Expounding on Kingdom Theology at 'Unshakable Kingdom' Symposium in Thailand

Dr. Leonard Sidharta gave an online lecture with the theme of “Teach You How to ‘Eat’ the Bible” on September 23, 2021.
Dr. Leonard Sidharta gave an online lecture with the theme of “Teach You How to ‘Eat’ the Bible” on September 23, 2021. (photo: screenshot)
By Christine Lau March 28th, 2024

During the "Unshakable Kingdom" symposium held in Thailand, the concept and characteristics of "kingdom theology" were elucidated to Chinese believers. 

Conducted by the GETS Theological Seminary in Bangkok fom March 4 to 7, the conference was aimed at helping Chinese churches develop a kingdom perspective. 

Starting on March 4, the four-day symposium digged into kingdom theology from five perspectives: the Old Testament, the New Testament, the Trinity (systematic theology), the cross, and the church.

In her lecture-themed "Concept of the Kingdom in the Old Testament," Dr. Sarah Zhang, assistant professor of Old Testament at GETS Theological Seminary, interpreted the idea of the kingdom through exegeses—using the changeable to illustrate the unchanging. She mentioned the focus of 21st-century missions as reaching those who were apathetic despite knowing the gospel message, to lead them to return to the Lord and become new channels of blessing.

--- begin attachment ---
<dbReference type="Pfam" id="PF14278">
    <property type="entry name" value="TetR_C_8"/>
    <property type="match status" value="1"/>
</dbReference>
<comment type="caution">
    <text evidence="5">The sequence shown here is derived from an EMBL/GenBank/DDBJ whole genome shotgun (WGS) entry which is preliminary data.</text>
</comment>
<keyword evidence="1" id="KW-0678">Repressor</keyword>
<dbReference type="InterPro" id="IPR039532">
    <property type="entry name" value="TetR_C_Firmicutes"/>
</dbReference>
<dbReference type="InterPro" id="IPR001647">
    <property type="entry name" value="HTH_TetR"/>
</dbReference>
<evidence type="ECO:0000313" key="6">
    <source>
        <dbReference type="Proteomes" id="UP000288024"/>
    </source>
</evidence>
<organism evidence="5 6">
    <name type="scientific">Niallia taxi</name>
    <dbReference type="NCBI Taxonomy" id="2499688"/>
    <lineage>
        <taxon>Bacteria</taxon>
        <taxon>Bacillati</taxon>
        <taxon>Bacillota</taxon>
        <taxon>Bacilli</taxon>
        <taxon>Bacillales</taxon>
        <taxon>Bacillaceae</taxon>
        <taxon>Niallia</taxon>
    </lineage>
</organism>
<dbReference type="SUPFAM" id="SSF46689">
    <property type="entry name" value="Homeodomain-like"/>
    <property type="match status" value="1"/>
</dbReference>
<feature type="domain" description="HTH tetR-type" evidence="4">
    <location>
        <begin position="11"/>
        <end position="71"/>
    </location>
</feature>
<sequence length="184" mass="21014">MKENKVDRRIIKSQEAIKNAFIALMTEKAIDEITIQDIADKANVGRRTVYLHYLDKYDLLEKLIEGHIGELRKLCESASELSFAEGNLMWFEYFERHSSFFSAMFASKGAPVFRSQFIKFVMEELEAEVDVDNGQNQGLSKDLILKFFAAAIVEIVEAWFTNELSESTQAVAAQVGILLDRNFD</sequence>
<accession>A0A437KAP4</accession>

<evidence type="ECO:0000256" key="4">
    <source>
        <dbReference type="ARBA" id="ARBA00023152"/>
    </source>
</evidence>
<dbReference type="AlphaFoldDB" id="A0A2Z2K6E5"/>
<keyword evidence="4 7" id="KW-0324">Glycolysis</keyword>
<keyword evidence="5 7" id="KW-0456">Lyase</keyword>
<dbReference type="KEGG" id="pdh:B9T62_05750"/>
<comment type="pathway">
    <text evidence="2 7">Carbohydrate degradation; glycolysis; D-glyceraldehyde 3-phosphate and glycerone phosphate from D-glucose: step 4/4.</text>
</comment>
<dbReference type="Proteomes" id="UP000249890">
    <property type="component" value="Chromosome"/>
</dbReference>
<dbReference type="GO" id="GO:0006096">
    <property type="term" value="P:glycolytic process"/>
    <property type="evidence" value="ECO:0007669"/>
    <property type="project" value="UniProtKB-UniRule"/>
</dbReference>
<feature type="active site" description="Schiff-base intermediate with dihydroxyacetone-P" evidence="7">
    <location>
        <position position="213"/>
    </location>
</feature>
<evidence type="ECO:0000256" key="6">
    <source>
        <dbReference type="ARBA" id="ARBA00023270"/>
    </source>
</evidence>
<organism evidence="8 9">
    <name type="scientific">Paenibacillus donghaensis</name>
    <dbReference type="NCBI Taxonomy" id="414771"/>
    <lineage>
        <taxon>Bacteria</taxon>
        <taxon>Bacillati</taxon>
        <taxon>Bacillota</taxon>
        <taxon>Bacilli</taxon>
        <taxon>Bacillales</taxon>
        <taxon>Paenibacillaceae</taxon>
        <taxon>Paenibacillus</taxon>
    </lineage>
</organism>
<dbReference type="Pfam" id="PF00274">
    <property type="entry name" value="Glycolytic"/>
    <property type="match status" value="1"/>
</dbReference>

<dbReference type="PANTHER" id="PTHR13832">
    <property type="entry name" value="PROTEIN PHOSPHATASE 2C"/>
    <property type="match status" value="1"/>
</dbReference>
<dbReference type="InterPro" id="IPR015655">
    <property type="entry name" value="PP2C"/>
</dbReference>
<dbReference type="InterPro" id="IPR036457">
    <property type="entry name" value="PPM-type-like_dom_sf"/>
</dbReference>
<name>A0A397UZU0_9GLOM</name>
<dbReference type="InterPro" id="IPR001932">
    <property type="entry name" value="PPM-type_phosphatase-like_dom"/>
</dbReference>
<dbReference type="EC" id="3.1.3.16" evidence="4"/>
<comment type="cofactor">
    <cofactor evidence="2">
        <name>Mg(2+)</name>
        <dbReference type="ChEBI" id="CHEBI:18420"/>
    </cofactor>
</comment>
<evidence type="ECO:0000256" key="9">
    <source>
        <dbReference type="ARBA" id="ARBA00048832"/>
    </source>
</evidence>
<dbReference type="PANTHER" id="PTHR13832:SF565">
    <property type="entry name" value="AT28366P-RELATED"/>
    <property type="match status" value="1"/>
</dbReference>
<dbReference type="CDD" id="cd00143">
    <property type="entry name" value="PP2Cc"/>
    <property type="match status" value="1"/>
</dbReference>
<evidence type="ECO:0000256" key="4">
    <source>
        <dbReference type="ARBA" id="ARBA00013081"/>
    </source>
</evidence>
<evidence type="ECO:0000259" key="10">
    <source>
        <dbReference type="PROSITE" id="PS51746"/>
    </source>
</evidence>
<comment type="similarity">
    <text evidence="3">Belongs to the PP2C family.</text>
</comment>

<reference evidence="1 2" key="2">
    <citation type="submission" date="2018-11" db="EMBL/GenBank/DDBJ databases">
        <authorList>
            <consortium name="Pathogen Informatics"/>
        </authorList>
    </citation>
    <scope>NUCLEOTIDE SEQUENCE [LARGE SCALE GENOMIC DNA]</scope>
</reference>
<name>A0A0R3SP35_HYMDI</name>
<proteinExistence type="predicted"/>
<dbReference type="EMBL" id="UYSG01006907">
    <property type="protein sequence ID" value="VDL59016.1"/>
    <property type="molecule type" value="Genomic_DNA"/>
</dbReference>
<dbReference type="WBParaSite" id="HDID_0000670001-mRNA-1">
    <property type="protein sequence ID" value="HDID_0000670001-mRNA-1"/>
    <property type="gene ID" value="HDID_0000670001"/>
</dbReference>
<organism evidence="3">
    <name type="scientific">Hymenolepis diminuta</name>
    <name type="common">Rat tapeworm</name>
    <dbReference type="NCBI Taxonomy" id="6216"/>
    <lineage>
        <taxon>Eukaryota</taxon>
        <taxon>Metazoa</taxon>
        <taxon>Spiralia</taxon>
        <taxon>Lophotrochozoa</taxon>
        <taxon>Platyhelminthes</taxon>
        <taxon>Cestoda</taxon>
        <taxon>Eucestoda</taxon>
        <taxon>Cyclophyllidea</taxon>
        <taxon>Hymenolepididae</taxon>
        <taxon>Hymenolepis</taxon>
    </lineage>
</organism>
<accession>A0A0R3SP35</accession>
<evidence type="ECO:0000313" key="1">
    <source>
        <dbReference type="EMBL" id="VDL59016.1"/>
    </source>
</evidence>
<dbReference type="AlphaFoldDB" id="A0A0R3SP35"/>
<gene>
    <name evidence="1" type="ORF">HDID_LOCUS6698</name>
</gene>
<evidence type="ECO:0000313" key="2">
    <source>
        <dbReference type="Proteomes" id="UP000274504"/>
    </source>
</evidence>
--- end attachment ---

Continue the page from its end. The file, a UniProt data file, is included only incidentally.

In the second lecture, Dr. Sunny Wang, assistant professor at the Taiwan Baptist Christian Seminary, explained the concept of the kingdom through its interpretation from a New Testament perspective, covering five different stages in the history of Christianity. Dr. Wang pointed out, "We can understand the message of the kingdom conveyed by Jesus and the apostles only when we realize that the kingdom is both a future event and a present reality, an anticipated future and an experience in which God takes power over us."  

Dr. Leonard Sidharta, academic dean of GETS Theological Seminary, then spoke from the perspective of systematic theology. Sidharta described the kingdom of God based on the love of the triune God, which originated from the Father and returned to the Father. The incarnation also reflected the doctrine of the Trinity in the movement of salvation, which served as a model and epitome of the new humanity, history, and universe. The Exodus event reflected the new creation and salvation of God, from Jesus Christ leaving Egypt to all people who returned to the heavenly Father through Jesus Christ.

As the fourth session's keynote speaker, Dr. Leonard Sidharta continued that without a concrete kingdom, talking of the cross would devolve into soteriological individualism, and the kingdom without the cross would become triumphalism or an ideological gospel.

Dr. Ian Sun, associate professor of historical theology at GETS Theological Seminary, then explained kingdom theology from two perspectives: the presence of the kingdom of God and the manifestation of the kingdom by the church. He said that the kingdom of God was omnipresent and visible only through the eyes of the soul in small crevices.

Furthermore, he shared that the church represented God’s kingdom, emphasizing the responsibility of the church to testify that Christ is king and the commonality of the church. He also pointed out the misconception that the authoritative Jesus would change social structures and systems through churches. Dr. Sun stated that the church was neither the kingdom of God nor the present Christ. The church shared in the suffering of the world and brought hope to the world, he concluded.

- Translated by Abigail Wu

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